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Deciding Which Endangered Species to Save

Desperate times call for desperate conservation measures, like advocating eating rare birds or endorsing “survival of the cutest.”

The disappearing Dartmoor Hill Pony. Photo by Herbythyme via Wikimedia commons

This is not a good era to care about animals, unless you enjoy heartbreak. The latest count on California’s delta smelt, for instance, was a total of six fish, making it functionally extinct in the California Delta despite two decades under a recovery plan. Due to humanity’s actions, worldwide extinction rates are ballooning at such a quick clip that without some drastic reversal, this century will bring the sixth mass extinction in the history of the world. But there are also success stories amid all the death and sadness, as more energy and money pour into conservation efforts. Countries, organizations, and individuals are tuning in to the impending dangers of rapid biodiversity loss. Not all species can be saved from extinction, though, which leaves us in a multi-headed Sophie’s Choice of sorts: How do we pick which species to save?

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Intermission: Ocean 2012's Beautiful Overfishing Explainer

This 4-minute video explainer on the problems facing the world's fisheries benefits from a gorgeous, pixelated animation style.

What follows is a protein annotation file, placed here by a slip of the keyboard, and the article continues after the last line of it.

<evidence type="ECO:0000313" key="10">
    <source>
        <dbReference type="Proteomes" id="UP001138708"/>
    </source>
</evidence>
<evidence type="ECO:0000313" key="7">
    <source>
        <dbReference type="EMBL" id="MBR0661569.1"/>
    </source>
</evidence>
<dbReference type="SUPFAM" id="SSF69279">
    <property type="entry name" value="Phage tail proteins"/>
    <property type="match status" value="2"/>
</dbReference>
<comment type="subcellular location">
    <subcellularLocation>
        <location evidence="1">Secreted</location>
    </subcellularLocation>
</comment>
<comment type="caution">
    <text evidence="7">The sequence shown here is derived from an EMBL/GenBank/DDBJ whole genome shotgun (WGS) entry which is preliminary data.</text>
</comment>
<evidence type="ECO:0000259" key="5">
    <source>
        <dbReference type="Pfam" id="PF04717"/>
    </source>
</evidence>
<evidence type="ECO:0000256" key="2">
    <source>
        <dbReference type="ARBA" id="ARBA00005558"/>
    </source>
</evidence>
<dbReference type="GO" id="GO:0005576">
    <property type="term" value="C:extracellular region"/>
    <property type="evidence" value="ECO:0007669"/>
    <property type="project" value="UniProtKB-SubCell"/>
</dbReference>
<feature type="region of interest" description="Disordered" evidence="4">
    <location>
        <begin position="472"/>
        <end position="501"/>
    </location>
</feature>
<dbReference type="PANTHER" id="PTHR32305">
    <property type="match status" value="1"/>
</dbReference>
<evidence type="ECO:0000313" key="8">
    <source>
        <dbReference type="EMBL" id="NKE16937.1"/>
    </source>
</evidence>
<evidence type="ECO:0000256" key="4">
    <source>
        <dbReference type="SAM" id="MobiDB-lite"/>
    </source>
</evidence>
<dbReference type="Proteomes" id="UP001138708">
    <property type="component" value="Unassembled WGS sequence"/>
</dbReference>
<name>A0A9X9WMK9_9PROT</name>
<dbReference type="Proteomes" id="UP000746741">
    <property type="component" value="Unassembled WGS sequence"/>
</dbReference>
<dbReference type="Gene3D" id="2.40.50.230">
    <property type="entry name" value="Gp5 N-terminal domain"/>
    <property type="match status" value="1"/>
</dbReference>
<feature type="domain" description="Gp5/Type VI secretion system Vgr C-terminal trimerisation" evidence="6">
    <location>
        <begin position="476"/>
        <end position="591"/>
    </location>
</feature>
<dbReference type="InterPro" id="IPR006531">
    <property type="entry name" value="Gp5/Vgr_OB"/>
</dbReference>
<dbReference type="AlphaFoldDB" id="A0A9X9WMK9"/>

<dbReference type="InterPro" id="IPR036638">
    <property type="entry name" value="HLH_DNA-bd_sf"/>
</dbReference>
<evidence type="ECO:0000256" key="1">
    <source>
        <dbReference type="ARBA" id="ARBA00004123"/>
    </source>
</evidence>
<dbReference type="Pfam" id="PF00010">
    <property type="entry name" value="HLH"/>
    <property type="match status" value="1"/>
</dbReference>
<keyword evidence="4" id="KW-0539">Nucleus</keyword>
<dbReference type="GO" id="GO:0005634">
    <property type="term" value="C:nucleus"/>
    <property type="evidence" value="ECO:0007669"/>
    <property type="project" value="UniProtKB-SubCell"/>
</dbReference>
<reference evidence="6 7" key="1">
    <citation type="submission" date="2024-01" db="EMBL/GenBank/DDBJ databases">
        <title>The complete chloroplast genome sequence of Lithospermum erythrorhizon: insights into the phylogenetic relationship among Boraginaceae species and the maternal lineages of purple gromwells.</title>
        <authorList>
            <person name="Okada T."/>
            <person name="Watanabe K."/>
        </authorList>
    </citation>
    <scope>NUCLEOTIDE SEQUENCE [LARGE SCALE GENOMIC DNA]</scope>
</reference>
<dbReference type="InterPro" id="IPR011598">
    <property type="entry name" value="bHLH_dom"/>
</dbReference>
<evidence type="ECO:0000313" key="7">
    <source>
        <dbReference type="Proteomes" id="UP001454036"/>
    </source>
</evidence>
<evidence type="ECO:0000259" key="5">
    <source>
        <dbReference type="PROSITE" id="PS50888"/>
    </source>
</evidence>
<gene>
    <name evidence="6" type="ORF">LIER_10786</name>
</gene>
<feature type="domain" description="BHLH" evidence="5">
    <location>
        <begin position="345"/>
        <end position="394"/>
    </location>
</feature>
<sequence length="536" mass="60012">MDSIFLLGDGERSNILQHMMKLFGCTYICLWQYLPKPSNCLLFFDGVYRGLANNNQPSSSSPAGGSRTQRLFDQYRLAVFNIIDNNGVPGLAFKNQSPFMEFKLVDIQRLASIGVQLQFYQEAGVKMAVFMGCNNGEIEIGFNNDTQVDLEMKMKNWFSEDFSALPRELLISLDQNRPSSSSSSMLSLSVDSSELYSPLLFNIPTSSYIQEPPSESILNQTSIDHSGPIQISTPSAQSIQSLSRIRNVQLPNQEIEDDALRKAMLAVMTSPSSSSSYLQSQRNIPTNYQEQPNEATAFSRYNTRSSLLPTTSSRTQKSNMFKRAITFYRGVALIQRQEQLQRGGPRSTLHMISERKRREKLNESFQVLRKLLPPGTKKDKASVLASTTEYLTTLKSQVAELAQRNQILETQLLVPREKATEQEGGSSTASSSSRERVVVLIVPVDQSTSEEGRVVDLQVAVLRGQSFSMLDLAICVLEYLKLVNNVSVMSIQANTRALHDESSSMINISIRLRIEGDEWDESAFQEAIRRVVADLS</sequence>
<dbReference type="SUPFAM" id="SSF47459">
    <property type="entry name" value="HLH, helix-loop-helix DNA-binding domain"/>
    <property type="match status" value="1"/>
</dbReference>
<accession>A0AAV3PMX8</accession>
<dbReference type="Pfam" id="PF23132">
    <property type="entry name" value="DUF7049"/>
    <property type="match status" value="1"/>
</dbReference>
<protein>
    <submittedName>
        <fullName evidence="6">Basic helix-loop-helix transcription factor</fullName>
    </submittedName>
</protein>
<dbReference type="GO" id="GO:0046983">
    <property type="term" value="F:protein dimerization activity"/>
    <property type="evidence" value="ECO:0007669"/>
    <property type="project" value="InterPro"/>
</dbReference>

[vimeo][/vimeo]

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Wait, a Fishing Hook That Sets Tuna Free?

These new "weak hooks" bend enough to give a greater percentage of the Gulf's bluefin tuna a fighting chance when they're caught accidentally.

If everyone in New York took one or two bites of otoro—the prized belly cut of bluefin tuna—it would probably be enough to wipe the species out of the Atlantic, bringing the prospect of peak tuna one step closer to reality. Making matters worse, bluefin tuna breed in the Gulf of Mexico, and, in addition to the uncertain but undoubtedly harmful consequences of last year's oil spill, they're being caught accidentally by longliners fishing for your canned light tuna (yellowfin) and swordfish.

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